TIBC, a provider of commercial loans winding down in Bahraini courts, is in Chapter 15 bankruptcy in the U.S., which foreign companies use to protect U.S. assets while they are liquidated or reorganized in a foreign court.

U.S. Bankruptcy Judge Stuart Bernstein, who is overseeing TIBC’s Chapter 15 case, today denied a motion by an administrator to the foreign bankruptcy to vacate attachment orders obtained by Deutsche Bank and Mashreqbank, saying a Bahraini court should decide the issue.

First UAE developer goes bankrupt, others will follow « ArabianMoney

Al Murjan Real Estate, the owner of the White Bay development in Umm al-Quwain has become the first UAE developer to file for bankruptcy, according to The Financial Times.

The bankruptcy filing is likely to set a precedent for hundreds of stalled real estate projects across the Emirates as this type of proceeding may take years and delay the processes allowing the many thousands of individual investors to get their money back.

Persian Gulf Investors Shun IPOs as Emerging Market Stocks Rise to Record - Bloomberg

Companies in the Persian Gulf aren’t benefiting from record demand for share sales in emerging markets as debt concern hurts investor confidence.

Omani mobile-phone operator Nawras and Aluminium Bahrain BSC, the operator of an 850,000-metric-ton-a-year smelter, sold shares this month at the bottom of the range used to canvas investor interest in the stocks. The six-member Gulf Cooperation Council region generated $1.91 billion of initial public offerings this year, compared with $2.27 billion in the same period a year earlier, data compiled by Bloomberg show.

The region’s benchmark Bloomberg GCC 200 Index has gained 9.1 percent this year, compared with a 9.9 percent increase for the MSCI Emerging Markets Index. The average number of shares traded daily in Dubai has dropped 65 percent from the year- earlier period. By contrast, the pace of IPOs in Asia has climbed to a record since the crisis.

gulfnews : Juma Al Majid: A life in service

Juma Al Majid is a patient man. Describing how he built his business empire, he says: "I deeply believe that small continuous growth is far better than rapid, random [expansion]. I rely on a two to five per cent growth strategy. I don't look for 100 per cent or even 50 per cent growth because this needs big management."

And he does not embark on any venture until he has completed thorough research and is convinced the business will succeed. Today, the Al Majid Group comprises more than 40 companies in engineering, retail, automotive and investment — to name but a few — across the world.

Al Majid says it's the sea that taught him to be patient. When he was eight, he used to accompany his father, who owned two boats, on pearl-diving trips. During the summer, he would serve refreshments on the boats for a few rupees.

Al Mazaya aims to raise capital for investments

Al Mazaya Holding, a Kuwaiti property developer, hopes to tap the markets for capital as it tries to increase its investments in Dubai. But should markets take this as a warning sign?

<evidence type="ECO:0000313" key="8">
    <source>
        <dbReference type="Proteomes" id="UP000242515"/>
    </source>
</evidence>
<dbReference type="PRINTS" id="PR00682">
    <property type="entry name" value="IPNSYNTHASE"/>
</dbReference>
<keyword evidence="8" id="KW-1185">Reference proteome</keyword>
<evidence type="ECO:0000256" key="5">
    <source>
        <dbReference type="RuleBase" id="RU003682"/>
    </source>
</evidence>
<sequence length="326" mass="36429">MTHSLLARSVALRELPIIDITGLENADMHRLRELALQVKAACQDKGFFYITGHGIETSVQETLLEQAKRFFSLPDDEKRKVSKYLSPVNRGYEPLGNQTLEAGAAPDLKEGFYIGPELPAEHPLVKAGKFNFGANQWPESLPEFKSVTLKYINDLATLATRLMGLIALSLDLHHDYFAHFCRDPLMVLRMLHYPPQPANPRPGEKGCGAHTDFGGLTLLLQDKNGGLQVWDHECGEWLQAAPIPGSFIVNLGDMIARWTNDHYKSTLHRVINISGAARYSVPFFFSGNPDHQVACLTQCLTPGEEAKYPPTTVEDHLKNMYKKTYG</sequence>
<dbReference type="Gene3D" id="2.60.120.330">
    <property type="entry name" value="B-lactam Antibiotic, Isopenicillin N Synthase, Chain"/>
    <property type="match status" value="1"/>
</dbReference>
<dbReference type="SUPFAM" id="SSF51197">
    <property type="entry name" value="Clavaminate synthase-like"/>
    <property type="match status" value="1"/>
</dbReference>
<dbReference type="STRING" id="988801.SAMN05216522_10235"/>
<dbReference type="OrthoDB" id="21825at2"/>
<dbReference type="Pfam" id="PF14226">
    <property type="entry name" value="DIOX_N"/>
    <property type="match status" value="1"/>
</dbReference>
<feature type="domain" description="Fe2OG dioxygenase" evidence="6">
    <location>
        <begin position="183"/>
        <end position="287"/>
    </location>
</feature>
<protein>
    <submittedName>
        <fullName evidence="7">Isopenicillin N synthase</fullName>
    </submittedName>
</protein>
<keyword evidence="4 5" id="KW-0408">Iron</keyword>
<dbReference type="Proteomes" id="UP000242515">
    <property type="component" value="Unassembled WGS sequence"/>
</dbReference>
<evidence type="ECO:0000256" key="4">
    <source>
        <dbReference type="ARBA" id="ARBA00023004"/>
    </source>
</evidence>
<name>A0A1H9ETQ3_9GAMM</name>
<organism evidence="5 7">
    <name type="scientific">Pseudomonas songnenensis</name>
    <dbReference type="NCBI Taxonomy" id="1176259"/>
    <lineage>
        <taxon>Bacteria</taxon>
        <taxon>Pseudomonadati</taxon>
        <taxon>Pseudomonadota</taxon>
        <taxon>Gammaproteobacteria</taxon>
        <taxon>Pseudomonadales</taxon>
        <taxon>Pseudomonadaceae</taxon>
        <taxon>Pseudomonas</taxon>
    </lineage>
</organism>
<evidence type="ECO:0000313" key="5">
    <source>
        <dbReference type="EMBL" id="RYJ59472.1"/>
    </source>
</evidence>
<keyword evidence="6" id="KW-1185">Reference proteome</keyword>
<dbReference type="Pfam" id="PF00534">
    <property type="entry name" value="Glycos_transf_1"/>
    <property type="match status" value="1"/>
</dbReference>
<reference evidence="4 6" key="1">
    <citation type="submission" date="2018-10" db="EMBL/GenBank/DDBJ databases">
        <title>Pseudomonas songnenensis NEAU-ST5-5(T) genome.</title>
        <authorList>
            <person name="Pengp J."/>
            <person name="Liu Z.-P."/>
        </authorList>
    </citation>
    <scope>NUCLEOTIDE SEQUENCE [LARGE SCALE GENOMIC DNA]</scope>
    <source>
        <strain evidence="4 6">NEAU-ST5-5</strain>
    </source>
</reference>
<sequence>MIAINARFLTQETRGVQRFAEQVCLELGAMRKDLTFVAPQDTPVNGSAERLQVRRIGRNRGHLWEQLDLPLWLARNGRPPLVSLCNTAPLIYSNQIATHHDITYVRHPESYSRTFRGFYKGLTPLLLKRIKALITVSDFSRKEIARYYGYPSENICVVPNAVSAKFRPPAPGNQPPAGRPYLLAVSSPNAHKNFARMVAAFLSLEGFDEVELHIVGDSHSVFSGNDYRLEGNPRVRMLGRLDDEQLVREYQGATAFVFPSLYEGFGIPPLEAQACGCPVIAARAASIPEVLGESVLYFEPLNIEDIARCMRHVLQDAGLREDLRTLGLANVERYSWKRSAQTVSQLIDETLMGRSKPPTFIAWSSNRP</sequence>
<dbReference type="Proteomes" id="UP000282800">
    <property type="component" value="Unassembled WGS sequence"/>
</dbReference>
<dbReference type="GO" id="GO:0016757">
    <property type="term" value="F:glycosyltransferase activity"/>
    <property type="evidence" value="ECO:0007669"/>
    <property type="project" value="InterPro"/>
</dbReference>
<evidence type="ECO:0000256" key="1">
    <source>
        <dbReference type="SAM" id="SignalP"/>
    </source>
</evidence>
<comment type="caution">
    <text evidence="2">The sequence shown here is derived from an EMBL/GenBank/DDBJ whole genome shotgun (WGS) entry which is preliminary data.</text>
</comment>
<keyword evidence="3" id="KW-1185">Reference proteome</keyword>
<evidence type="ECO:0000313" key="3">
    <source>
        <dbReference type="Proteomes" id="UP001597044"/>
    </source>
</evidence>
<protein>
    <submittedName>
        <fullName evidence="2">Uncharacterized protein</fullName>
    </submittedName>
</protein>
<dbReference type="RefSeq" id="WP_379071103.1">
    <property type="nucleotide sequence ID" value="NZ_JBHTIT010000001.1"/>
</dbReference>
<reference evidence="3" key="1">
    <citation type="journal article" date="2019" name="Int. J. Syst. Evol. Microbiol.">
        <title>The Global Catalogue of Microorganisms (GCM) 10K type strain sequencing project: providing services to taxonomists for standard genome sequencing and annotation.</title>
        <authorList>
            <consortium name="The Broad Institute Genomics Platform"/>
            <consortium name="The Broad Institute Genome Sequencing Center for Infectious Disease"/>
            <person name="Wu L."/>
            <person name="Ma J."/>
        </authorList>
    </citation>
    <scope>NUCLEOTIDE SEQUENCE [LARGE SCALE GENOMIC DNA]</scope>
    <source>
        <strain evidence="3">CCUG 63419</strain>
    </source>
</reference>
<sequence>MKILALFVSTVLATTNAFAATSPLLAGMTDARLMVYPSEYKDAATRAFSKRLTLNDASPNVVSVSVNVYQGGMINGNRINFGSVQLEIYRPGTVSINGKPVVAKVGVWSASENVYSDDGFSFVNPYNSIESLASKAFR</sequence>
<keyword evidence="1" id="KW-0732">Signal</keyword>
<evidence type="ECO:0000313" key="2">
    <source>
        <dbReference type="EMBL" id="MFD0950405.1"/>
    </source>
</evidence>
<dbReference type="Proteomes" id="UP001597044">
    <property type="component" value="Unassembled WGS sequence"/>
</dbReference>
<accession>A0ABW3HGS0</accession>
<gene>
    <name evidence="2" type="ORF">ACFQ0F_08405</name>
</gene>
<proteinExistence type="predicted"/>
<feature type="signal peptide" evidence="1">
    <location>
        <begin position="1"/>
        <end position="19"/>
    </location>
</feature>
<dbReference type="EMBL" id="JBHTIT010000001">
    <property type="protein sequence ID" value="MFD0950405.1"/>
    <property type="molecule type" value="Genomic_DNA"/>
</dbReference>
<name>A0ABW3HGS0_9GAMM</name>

Until December 6, Mazaya will offer additional shares to existing shareholders to increase its capital by 30 per cent to 64.9 million Kuwaiti dinars. It has begun by offering equity to shareholders of First Dubai Real Estate and Waterfront Real Estate Development, two groups in which it currently holds majority stakes.

Mazaya said it would offer the new shares at a price of 127 fils each."

Banks seek investors who are in it for the long-haul

Banks are turning to institutions to generate fresh revenues as retail investors shy away from playing the local markets, says a top official at Abu Dhabi's biggest bank.

The volumes of traded shares on the Dubai Financial Market are scraping past 80 million, compared with highs that touched 900 million before the Dubai World crisis took hold. On the Abu Dhabi Securities Exchange, volumes have settled at about 50 million.

'What we want is long-term investors who recognise long-term opportunities here and are willing to back this market for the next five years,' Alan Durrant, the chief investment officer of National Bank of Abu Dhabi (NBAD) said yesterday. 'If people are largely trading between each other, that's a zero-sum game.'"

Dubai Islamic Bank in sharia-compliant REIT joint venture | Reuters

Dubai Islamic Bank (DISB.DU) (DIB) launched the emirate's first sharia-compliant real estate investment trust to aid in the recovery of the country's battered real estate sector, top executives said on Tuesday.

Emirates REIT, a joint venture between DIB and French property firm Eiffel Management, looks to attract sharia-compliant property such as office buildings, warehouses, schools and car parks and convert the rental income into dividends for investors, said Adnan Chilwan, chief of retail banking at DIB.

80 percent of the REIT's annual profit will be distributed to shareholders as a dividend."

New growth path for Islamic finance - Gulf Weekly

More than 1,200 delegates from over 50 countries are taking part in the 17th annual World Islamic Banking Conference (WIBC 2010) which ends today at the Gulf Hotel.

The three-day event has been convened under the patronage of His Royal Highness Prime Minister Prince Khalifa bin Salman Al Khalifa and held under the auspices of the Central Bank of Bahrain.

Under the theme 'Building a new growth paradigm - Islamic banking and the new global financial landscape', the event has featured a series of pragmatically-focused workshops and executive briefing sessions led by experienced and respected industry experts.

FT.com - Emirates builder files for bankruptcy

The company behind a $3bn stalled project in a smaller United Arab Emirates member has filed for insolvency.

Lawyers say the move is the UAE’s first court-mandated bankruptcy of a distressed property project since the financial crisis struck.

The filing will raise fears among the thousands of investors in stalled real estate developments across the UAE, especially Dubai, where many projects have floundered since the crisis sent the market into decline.